Saturday, March 17, 2018

I Finally Read The Kitchen House by Kathleen Grissom

Oh, Kitchen House.  You've been on my TBR list for years and years.  You've been sitting on my bookshelf for so long your pages are yellowed.  Why it took me so long to finally read you, I don't know.  Maybe I was afraid you wouldn't live up to my expectations.  Maybe it finally took reading Kitchen House for a book group that did it.  So now, I've finally read you, and I am feeling very torn in my feelings about the book. What?!

Told in alternating chapters between Lavinia, a young Irish indentured servant, and Belle, the slave (and secret daughter) of the Captain, owner of Tall Oaks Plantation, The Kitchen House takes place in late 1790's Virginia.  Miss Martha, wife of the Captain, is a delicate creature, who is convinced that Belle is the captain's lover; her two children Marshall and Sally are spoiled plantation kids.  Things start to go sour when a tutor is hired to teach Marshall.  Poor Marshall.  It's obvious he's being sexually abused by the tutor, but as the story is told through the eyes of a slave and a young, naive girl, there are plenty of hints, but he's never caught.  That tutor destroys Marshall, and Marshall ends up becoming a horrible adult.  When Marshall takes his anger out on his sister Sally, the tragic consequence sends Miss Martha into labor with her third child, and sends her mentally over the edge.  She's never the same again.  That's just one of the many tragedies that visit the slaves and owners of Tall Oaks.  No one is safe from the hardships and sadness that seem to arrive like clockwork.  

At the heart of this novel is the treatment of slaves, and the fact that there are slaves.  Knowing there were decades to go before emancipation made this a bit harder for me to read.  Lavinia was a bit of a frustration for me, as well.  She's just a young child when she arrives at Tall Oaks, rescued from a ship after her parents, Irish immigrants both die onboard.  With no other family (her brother Cardigan is taken away by someone else), the Captain brings Lavinia home, to be an indentured house servant.  After recovering from her ordeal, she ends up staying most of the time in the kitchen house, which is where all the meals were prepared, and situated away from the main house for safety's sake.  There, she is drawn into the loving family of Mama and Papa, Uncle Jacob, Ben, and Belle.  It doesn't matter to her that they are slaves; they are the family she needs, and they love her and take care of her.  It takes Lavinia years to understand that she is treated differently because she's white and they are black, and considered property.  As the years pass, Lavinia doesn't ever seem to really understand the complex relations that swirl around the plantation.  I found her naiveté to be annoying, and I wanted her to be a strong, capable woman.  I never felt like she achieved that at all.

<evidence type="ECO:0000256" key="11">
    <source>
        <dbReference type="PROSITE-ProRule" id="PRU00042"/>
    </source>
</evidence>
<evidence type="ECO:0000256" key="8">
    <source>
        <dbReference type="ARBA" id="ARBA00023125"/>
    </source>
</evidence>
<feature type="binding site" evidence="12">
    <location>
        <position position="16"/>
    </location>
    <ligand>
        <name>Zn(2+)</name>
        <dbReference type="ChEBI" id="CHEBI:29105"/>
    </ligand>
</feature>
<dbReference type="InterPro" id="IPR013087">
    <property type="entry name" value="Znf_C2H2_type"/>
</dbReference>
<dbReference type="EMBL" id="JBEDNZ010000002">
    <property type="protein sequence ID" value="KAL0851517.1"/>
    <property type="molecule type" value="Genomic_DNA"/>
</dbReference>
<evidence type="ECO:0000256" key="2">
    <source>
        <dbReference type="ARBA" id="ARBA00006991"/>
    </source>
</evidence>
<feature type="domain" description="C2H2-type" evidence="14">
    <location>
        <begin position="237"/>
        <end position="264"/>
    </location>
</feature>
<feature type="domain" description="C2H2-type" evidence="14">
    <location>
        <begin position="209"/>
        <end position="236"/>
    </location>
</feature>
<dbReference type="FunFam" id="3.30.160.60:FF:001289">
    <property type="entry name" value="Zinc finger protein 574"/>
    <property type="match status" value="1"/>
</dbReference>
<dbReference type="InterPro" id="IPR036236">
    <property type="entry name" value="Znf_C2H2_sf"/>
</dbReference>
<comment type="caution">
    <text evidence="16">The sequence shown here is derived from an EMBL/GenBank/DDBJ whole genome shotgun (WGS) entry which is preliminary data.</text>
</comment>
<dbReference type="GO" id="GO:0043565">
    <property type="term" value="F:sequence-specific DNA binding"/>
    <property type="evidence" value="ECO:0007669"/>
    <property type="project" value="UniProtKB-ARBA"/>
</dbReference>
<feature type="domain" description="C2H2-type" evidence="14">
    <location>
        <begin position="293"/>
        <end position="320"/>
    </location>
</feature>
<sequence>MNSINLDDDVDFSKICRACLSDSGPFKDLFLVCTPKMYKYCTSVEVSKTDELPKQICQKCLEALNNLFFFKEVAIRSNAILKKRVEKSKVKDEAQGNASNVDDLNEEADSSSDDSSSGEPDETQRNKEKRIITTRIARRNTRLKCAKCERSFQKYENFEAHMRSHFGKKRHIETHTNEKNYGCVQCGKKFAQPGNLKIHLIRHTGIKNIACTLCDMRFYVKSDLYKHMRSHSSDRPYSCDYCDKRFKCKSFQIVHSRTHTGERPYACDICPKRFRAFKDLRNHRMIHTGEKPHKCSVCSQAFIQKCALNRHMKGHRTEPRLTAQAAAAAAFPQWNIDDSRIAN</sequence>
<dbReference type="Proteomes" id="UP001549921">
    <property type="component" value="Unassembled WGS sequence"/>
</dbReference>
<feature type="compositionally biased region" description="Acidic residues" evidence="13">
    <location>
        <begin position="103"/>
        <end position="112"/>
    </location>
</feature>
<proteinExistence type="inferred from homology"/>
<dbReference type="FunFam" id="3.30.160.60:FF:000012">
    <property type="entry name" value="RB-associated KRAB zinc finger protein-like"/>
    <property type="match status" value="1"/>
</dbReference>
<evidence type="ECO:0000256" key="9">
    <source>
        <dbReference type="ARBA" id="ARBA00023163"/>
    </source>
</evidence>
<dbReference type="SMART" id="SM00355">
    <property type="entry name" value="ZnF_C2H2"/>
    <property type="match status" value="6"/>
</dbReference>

Yes, there is so much that happens in this novel.  People finding happiness, even if only for a brief time; tragedy upon tragedy; folks giving up on life; children neglected in their youth growing into unpleasant adults.  There's even the sadistic overseer who always appears at the worst times.  It's a definite soap opera.  

So, I did like the story, but I felt there was so much crammed into it, that there was never a peaceful time for anyone.  Will, as a neighbor who helps run Tall Oaks at certain times, was the most decent man in the whole bunch.  Lavinia I found to be annoying the most as an adult, trapped in a terrible marriage, and also trapped by the few options she had--but instead of fighting hard, she caved.  I was hoping for a heroine who really met life head on.  Lavinia wasn't that person.  Belle, poor Belle.  She never got a break, and was never acknowledged publicly as the daughter of the Captain.  

I'll be discussing this novel next week with my book group, and I'm interested in what they will say about it.  I felt it was a little too soap opera-ish, with a weak main character in Lavinia.  There weren't any surprises at all in the plot; I felt like I had read this storyline before.  

Rating:  2/6 for a solid story that shows a lot of research; but I felt Lavinia's naiveté held her back, and the novel suffered for it.  Too much drama, and just outright crazy happenings. Every plantation life trope was in this novel. 

Available in paperback, large print, audio, and ebook. The paperback also has book group questions to help guide discussion, if you need them. 

No comments :

Post a Comment